Whether we like to think about it or not, we are surrounded by bacteria and other bugs. We pick up our first dose of good bacteria on our way through the birth canal, and from that point forward there is a battle for balance happening in our intestines.
A lot of critters help us out. We have a symbiotic relationship with intestinal flora. It lives rent-free in exchange for some of the byproducts of metabolism. They produce enzymes and vitamins and other useful nutrients, plus they keep invaders — from harmful bacteria to yeast overgrowth — at bay.
When there is too little good bacteria and too much bad we experience health problems. There’s a sizeable industry around keeping our gut flora in balance, with some products being of real benefit and others having dubious value at best. What we often do not consider, however, is another type of critter than can live in our intestines: parasites.
A parasite is any creature that lives on or in a host creature for its own benefit and at the expense of the host. Gut flora benefits from us, but we benefit from them. Parasitic protazoa, such as the amoeba Entamoeba histolytica, benefits from us, but we suffer thanks to them.
There are two groups of parasites: protazoa and worms. Protazoa are single-celled organisms, such as, the above-mentioned amoeba, malaria, and giardiasis (known as beaver fever). Worms are multi-cellular organisms, such as hookworms, pinworms, and tapeworms. Developing nations have serious, widespread, and deadly problems with parasites. In our part of the world the risks and consequences are not usually so severe, but both isolated cases and outbreaks do occur.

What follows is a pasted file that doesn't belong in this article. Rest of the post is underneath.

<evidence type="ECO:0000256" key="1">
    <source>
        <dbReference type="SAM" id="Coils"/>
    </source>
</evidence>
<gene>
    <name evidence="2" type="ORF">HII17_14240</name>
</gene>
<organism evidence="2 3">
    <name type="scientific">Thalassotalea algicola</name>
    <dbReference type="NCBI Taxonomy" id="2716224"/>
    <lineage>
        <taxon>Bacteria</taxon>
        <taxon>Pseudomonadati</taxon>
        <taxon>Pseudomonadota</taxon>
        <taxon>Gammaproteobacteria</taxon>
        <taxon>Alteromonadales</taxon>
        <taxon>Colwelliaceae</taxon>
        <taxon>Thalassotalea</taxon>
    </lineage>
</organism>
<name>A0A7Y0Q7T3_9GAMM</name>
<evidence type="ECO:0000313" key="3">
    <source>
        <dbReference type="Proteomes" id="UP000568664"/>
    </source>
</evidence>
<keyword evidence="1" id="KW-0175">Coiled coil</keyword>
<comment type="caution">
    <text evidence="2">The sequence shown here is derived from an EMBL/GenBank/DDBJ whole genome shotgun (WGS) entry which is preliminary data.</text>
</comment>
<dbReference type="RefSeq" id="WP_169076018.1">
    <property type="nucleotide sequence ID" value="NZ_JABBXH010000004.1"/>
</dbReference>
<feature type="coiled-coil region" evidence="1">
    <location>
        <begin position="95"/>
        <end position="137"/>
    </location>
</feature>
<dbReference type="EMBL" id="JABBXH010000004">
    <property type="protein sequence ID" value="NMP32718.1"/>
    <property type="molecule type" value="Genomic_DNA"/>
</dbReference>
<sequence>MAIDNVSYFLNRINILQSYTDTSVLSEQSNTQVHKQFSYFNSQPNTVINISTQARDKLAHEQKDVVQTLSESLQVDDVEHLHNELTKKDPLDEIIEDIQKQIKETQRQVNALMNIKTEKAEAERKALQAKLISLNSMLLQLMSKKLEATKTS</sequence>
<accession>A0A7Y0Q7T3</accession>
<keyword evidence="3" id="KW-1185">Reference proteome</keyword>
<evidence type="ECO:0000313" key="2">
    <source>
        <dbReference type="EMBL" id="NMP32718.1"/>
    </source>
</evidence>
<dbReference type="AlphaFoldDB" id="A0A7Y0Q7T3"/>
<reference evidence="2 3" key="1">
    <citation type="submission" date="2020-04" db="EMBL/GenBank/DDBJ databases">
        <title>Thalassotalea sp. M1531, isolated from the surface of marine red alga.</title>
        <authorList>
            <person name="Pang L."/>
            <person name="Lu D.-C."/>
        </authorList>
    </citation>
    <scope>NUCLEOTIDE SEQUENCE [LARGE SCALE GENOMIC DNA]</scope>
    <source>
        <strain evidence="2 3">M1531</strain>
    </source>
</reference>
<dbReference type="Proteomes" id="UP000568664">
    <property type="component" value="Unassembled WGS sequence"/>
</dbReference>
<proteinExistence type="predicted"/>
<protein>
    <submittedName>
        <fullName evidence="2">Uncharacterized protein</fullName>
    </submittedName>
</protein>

Whatever the parasite, they enter the body through contaminated soil, water, or food. Once ingested, they colonize the intestine and start to do what every living being does: survive and reproduce. At best the parasites compete with the body’s cells and symbiotic microorganisms for resources, literally stealing our fuel and nutrients and potentially causing deficiencies that result in a variety of potential problems. At worst they damage the lining of the intestine and enter the blood, eventually attacking other organs and causing more direct, systemic problems. Wherever they are, they feed off of us and deposit waste in our systems.
Common symptoms of infection are abdominal pain, diarrhea, and vomiting, as well as persistent fatigue, bloating, rash, otherwise unexplained weight loss, anal itching, and abnormal change in stool. If you experience sudden onset of these symptoms and have traveled to a foreign country — especially a high-risk developing one — or suspect you have come into contact with contaminated animals or substances it is time to narrow down what is going on.
Getting the details of your symptoms and history will allow our naturopathic doctors to get a good idea if parasitic infection is likely or not. If it is, a comprehensive stool analysis will give a clear idea of not only parasite problems, but also the aforementioned bacterial balance and the presence of other detrimental organisms, plus markers such as specific enzymes and food fibers to check digestion and absorption.
If the results come back positive for parasites your doctor will tailor treatment to your specific needs, and may include dietary change, IV therapy, colonic, supplements, and anything else required to help you rid yourself of parasites and get back into balance.
The first step is to contact us. The second is a consultation with one of our naturopathic doctors to determine an appropriate plan for you.